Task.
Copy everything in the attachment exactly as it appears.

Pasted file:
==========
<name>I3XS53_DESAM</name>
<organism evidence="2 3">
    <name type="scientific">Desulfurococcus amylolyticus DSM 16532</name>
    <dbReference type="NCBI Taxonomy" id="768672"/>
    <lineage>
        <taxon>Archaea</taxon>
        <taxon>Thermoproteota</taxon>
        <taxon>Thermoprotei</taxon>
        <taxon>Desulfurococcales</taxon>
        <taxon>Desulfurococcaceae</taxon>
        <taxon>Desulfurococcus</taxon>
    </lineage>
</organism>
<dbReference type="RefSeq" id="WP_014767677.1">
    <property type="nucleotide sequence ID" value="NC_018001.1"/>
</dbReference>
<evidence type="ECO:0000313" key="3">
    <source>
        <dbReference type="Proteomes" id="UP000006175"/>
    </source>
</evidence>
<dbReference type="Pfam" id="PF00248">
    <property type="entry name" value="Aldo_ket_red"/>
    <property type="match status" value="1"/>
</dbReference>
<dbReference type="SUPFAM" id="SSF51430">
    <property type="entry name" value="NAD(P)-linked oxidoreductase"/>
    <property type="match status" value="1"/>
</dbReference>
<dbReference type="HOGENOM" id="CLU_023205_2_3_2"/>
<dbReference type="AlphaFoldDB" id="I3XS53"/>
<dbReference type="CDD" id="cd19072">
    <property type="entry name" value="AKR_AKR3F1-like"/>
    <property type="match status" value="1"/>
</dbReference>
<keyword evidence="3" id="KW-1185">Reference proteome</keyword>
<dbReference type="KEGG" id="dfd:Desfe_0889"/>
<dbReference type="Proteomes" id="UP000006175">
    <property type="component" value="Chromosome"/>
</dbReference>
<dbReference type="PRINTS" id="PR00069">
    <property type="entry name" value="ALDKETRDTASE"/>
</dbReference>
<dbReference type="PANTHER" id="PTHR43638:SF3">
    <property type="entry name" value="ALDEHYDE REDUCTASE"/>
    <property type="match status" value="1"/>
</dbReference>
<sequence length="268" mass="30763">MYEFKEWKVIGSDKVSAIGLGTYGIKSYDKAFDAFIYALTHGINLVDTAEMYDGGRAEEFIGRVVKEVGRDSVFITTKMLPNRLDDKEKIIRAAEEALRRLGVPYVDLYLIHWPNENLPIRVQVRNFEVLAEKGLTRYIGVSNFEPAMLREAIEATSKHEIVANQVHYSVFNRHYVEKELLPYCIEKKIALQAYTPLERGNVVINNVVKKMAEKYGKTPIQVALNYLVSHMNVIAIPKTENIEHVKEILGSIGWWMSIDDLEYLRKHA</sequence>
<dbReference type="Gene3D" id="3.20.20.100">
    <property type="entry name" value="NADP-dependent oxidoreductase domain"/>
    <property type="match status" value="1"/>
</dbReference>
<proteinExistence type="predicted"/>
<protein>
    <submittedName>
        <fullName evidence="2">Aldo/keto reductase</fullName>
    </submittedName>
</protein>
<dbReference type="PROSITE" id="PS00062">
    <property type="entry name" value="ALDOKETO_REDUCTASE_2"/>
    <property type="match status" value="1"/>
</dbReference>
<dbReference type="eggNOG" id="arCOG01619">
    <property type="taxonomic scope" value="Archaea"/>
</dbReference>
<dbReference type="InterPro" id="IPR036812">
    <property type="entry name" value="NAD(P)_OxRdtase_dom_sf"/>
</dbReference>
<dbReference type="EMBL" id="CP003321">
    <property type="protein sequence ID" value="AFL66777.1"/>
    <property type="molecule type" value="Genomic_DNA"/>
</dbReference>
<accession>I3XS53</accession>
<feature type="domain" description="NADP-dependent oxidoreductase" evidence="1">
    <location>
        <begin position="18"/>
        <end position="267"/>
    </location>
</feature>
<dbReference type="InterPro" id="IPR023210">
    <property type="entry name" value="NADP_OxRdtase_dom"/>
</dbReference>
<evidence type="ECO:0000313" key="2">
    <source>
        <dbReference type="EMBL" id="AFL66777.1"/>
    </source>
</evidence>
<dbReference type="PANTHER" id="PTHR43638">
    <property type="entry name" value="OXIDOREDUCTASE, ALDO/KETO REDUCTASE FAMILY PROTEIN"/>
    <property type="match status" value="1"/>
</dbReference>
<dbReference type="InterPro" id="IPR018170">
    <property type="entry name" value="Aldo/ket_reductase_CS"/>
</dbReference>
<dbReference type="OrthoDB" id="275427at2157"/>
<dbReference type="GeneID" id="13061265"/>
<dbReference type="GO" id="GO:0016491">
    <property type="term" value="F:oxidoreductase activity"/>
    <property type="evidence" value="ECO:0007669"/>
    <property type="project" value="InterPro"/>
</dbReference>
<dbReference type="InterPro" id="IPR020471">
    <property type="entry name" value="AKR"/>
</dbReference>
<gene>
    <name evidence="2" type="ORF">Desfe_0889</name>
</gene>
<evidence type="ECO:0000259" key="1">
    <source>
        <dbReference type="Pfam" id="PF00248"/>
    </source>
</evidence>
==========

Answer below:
<name>I3XS53_DESAM</name>
<organism evidence="2 3">
    <name type="scientific">Desulfurococcus amylolyticus DSM 16532</name>
    <dbReference type="NCBI Taxonomy" id="768672"/>
    <lineage>
        <taxon>Archaea</taxon>
        <taxon>Thermoproteota</taxon>
        <taxon>Thermoprotei</taxon>
        <taxon>Desulfurococcales</taxon>
        <taxon>Desulfurococcaceae</taxon>
        <taxon>Desulfurococcus</taxon>
    </lineage>
</organism>
<dbReference type="RefSeq" id="WP_014767677.1">
    <property type="nucleotide sequence ID" value="NC_018001.1"/>
</dbReference>
<evidence type="ECO:0000313" key="3">
    <source>
        <dbReference type="Proteomes" id="UP000006175"/>
    </source>
</evidence>
<dbReference type="Pfam" id="PF00248">
    <property type="entry name" value="Aldo_ket_red"/>
    <property type="match status" value="1"/>
</dbReference>
<dbReference type="SUPFAM" id="SSF51430">
    <property type="entry name" value="NAD(P)-linked oxidoreductase"/>
    <property type="match status" value="1"/>
</dbReference>
<dbReference type="HOGENOM" id="CLU_023205_2_3_2"/>
<dbReference type="AlphaFoldDB" id="I3XS53"/>
<dbReference type="CDD" id="cd19072">
    <property type="entry name" value="AKR_AKR3F1-like"/>
    <property type="match status" value="1"/>
</dbReference>
<keyword evidence="3" id="KW-1185">Reference proteome</keyword>
<dbReference type="KEGG" id="dfd:Desfe_0889"/>
<dbReference type="Proteomes" id="UP000006175">
    <property type="component" value="Chromosome"/>
</dbReference>
<dbReference type="PRINTS" id="PR00069">
    <property type="entry name" value="ALDKETRDTASE"/>
</dbReference>
<dbReference type="PANTHER" id="PTHR43638:SF3">
    <property type="entry name" value="ALDEHYDE REDUCTASE"/>
    <property type="match status" value="1"/>
</dbReference>
<sequence length="268" mass="30763">MYEFKEWKVIGSDKVSAIGLGTYGIKSYDKAFDAFIYALTHGINLVDTAEMYDGGRAEEFIGRVVKEVGRDSVFITTKMLPNRLDDKEKIIRAAEEALRRLGVPYVDLYLIHWPNENLPIRVQVRNFEVLAEKGLTRYIGVSNFEPAMLREAIEATSKHEIVANQVHYSVFNRHYVEKELLPYCIEKKIALQAYTPLERGNVVINNVVKKMAEKYGKTPIQVALNYLVSHMNVIAIPKTENIEHVKEILGSIGWWMSIDDLEYLRKHA</sequence>
<dbReference type="Gene3D" id="3.20.20.100">
    <property type="entry name" value="NADP-dependent oxidoreductase domain"/>
    <property type="match status" value="1"/>
</dbReference>
<proteinExistence type="predicted"/>
<protein>
    <submittedName>
        <fullName evidence="2">Aldo/keto reductase</fullName>
    </submittedName>
</protein>
<dbReference type="PROSITE" id="PS00062">
    <property type="entry name" value="ALDOKETO_REDUCTASE_2"/>
    <property type="match status" value="1"/>
</dbReference>
<dbReference type="eggNOG" id="arCOG01619">
    <property type="taxonomic scope" value="Archaea"/>
</dbReference>
<dbReference type="InterPro" id="IPR036812">
    <property type="entry name" value="NAD(P)_OxRdtase_dom_sf"/>
</dbReference>
<dbReference type="EMBL" id="CP003321">
    <property type="protein sequence ID" value="AFL66777.1"/>
    <property type="molecule type" value="Genomic_DNA"/>
</dbReference>
<accession>I3XS53</accession>
<feature type="domain" description="NADP-dependent oxidoreductase" evidence="1">
    <location>
        <begin position="18"/>
        <end position="267"/>
    </location>
</feature>
<dbReference type="InterPro" id="IPR023210">
    <property type="entry name" value="NADP_OxRdtase_dom"/>
</dbReference>
<evidence type="ECO:0000313" key="2">
    <source>
        <dbReference type="EMBL" id="AFL66777.1"/>
    </source>
</evidence>
<dbReference type="PANTHER" id="PTHR43638">
    <property type="entry name" value="OXIDOREDUCTASE, ALDO/KETO REDUCTASE FAMILY PROTEIN"/>
    <property type="match status" value="1"/>
</dbReference>
<dbReference type="InterPro" id="IPR018170">
    <property type="entry name" value="Aldo/ket_reductase_CS"/>
</dbReference>
<dbReference type="OrthoDB" id="275427at2157"/>
<dbReference type="GeneID" id="13061265"/>
<dbReference type="GO" id="GO:0016491">
    <property type="term" value="F:oxidoreductase activity"/>
    <property type="evidence" value="ECO:0007669"/>
    <property type="project" value="InterPro"/>
</dbReference>
<dbReference type="InterPro" id="IPR020471">
    <property type="entry name" value="AKR"/>
</dbReference>
<gene>
    <name evidence="2" type="ORF">Desfe_0889</name>
</gene>
<evidence type="ECO:0000259" key="1">
    <source>
        <dbReference type="Pfam" id="PF00248"/>
    </source>
</evidence>